Chris - How many people did you consider and where did you find these people?
Steve - So this is data from a study called UK Biobank with about half a million participants in.
Chris - And what did you find?
Steve - When we looked in the overall analysis, there was no association between having a genetic predisposition to drinking more coffee and having cancer, which obviously is aa good finding for me as a coffee drinker. But when we looked specifically at cancer subtypes, we found a particularly strong association for something called oesophageal cancer.
Chris - How could it be present when you look at the oesophagus but when you look at all cancers, you don't see an effect? Is it just that it drowns out the effect of the oesophagus and it's only when you look specifically at that one that you see this association?
Steve - So our theory and it's a theory, I mean we can talk about the evidence supporting it, but our theory is that the link with oesophageal cancer isn't due to the coffee per se, isn't due to anything in the coffee or the caffeine, but due to thermal injury, just from drinking hot liquids. I mean we know that hot temperature can, can cause cancer. We know about skin cancer and if you're putting 70, 80 degree liquid down your throat, then really is it that big surprise that that's leading to greater instance of cancer in the throat?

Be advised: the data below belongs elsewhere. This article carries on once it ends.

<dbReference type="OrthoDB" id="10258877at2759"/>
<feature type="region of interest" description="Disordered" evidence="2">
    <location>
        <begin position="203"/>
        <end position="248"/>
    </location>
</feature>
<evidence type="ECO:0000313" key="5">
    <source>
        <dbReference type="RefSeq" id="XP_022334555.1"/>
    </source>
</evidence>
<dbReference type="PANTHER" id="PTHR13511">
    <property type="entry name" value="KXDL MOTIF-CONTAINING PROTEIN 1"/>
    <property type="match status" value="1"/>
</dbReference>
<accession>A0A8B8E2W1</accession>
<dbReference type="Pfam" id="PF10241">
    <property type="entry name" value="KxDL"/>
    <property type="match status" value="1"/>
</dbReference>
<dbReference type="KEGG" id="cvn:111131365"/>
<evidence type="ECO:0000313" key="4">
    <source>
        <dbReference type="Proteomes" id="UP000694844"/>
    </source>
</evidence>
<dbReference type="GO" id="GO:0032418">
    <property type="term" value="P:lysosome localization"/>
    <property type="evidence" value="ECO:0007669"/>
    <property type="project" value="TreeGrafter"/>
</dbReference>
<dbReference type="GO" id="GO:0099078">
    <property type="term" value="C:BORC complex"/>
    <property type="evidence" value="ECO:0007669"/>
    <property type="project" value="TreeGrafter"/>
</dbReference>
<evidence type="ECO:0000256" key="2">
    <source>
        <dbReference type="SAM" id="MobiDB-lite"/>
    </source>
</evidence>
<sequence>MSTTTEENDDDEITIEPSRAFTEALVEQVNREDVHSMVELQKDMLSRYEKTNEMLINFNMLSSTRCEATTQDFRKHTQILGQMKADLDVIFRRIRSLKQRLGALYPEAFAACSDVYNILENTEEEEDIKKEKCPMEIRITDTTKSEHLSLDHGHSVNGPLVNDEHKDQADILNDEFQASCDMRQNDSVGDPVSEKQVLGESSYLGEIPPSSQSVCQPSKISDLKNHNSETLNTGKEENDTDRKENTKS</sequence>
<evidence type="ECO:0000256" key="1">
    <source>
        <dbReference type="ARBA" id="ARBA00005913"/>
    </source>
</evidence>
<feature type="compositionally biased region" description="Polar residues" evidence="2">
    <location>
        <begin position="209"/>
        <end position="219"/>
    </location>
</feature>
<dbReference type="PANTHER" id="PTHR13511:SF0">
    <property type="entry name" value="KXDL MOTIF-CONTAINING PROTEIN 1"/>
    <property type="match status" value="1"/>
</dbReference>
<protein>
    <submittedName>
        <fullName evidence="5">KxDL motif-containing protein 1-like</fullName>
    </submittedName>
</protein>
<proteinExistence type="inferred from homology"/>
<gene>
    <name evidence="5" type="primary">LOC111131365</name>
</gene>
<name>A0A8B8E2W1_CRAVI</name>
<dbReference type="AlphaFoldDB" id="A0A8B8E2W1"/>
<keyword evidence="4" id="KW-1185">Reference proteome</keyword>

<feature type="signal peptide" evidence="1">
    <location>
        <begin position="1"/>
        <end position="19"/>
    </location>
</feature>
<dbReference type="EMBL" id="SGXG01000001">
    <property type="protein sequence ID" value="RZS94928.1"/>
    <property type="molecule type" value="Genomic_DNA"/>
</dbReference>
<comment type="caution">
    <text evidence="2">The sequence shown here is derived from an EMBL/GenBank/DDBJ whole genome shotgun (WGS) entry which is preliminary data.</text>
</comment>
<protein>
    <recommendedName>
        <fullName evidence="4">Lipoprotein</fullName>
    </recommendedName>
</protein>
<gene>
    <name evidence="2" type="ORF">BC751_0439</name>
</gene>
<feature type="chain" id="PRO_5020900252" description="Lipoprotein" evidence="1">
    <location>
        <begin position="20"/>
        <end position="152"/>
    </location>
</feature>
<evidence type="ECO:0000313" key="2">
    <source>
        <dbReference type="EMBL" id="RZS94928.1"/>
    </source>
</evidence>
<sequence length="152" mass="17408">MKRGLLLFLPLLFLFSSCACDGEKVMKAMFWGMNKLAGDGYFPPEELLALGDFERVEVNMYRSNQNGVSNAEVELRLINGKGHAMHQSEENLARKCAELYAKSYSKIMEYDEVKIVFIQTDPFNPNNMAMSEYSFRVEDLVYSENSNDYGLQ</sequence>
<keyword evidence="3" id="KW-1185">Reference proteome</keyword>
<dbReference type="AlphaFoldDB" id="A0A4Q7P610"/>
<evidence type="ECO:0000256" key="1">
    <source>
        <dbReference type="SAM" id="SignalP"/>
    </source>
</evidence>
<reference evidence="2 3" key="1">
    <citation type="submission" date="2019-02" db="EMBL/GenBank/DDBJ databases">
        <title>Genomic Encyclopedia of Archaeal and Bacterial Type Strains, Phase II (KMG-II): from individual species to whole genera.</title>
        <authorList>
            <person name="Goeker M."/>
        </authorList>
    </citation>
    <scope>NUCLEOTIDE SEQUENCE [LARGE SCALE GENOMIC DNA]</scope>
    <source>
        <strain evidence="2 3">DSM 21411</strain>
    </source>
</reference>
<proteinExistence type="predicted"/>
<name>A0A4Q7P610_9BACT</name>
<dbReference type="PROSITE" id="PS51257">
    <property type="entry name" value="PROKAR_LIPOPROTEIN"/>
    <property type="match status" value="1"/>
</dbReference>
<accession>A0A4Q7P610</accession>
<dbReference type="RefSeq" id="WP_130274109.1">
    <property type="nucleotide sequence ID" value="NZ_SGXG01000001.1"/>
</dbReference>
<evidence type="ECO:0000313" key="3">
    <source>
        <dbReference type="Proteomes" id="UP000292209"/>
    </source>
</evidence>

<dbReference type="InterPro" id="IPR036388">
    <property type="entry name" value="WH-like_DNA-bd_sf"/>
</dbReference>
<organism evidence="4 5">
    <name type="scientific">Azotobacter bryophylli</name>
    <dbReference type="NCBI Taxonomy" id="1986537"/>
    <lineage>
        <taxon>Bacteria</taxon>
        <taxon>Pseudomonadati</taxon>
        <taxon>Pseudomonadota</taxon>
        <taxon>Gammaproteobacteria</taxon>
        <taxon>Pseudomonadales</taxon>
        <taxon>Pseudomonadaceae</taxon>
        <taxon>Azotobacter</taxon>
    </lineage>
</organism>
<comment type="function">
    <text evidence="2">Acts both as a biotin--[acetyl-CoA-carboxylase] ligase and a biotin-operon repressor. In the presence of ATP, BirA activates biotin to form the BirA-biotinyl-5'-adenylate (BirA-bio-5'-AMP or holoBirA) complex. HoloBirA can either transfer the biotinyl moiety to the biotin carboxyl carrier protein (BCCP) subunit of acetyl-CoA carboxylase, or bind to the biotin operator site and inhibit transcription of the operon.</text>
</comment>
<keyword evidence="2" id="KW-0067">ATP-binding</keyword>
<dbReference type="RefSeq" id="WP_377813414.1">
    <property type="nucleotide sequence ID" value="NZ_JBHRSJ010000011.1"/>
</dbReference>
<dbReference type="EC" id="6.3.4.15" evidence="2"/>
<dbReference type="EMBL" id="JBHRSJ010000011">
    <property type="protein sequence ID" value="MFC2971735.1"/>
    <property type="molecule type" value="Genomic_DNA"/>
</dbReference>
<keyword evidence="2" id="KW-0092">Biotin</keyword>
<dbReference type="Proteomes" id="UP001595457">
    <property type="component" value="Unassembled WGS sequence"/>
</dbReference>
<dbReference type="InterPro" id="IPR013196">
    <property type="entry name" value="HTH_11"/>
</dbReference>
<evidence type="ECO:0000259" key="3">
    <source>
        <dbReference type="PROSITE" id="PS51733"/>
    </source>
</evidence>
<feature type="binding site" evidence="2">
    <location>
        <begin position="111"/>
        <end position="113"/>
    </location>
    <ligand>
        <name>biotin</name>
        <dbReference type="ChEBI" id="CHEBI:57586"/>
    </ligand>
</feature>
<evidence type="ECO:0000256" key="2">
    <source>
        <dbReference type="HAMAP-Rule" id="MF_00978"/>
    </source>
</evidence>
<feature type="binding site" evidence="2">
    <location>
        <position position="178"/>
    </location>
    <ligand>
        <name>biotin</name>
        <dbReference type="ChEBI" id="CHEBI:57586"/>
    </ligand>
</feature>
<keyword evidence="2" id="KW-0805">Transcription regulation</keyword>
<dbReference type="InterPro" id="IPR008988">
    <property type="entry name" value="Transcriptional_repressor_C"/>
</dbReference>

Chris - How did you dissect out the temperature effect then? Did you actually have data from the participants on whether they like it or like it cold?
Steve - We did actually have some data yes. So UK Biobank asked a whole load of questions and one one of those questions was 'what temperature do you prefer to drink your hot beverages at'. Coffee consumption was associated with a greater change in cancer risk for those people who had a preference for hot or very hot.
Chris - How much then has my risk of esophageal cancer changed by quaffing down a few coffees every day compared to if I didn't drink coffee at all?
Steve - Yeah, that really is the $64,000 question. So when we compared people with a genetic predisposition for drinking 50% more coffee, we saw, in the warm group, we saw about a two and a half fold increase and in the hot, very hot group, we saw a four, five fold increase.
Chris - So presumably then if you switch the study round and you said rather than coffee, what about tea? Since both are beverages usually drunk hot, you ought to see a similar trend then, or even hot chocolate.
Steve - Yeah, so we didn't have quite as granular data from the study on tea drinking as we did for coffee drinking. But certainly the genetic score, we know from other data, that the genetic predisposition to drink more coffee also gives you a predisposition to drinking more tea and when we restricted the analysis to those people who reported that they didn't drink any coffee, we still saw an association with cancer. So that's, again, that's one of the lines of evidence which led us to believe that this thermal injury hypothesis, that it's really the hot liquid and not something specific to coffee.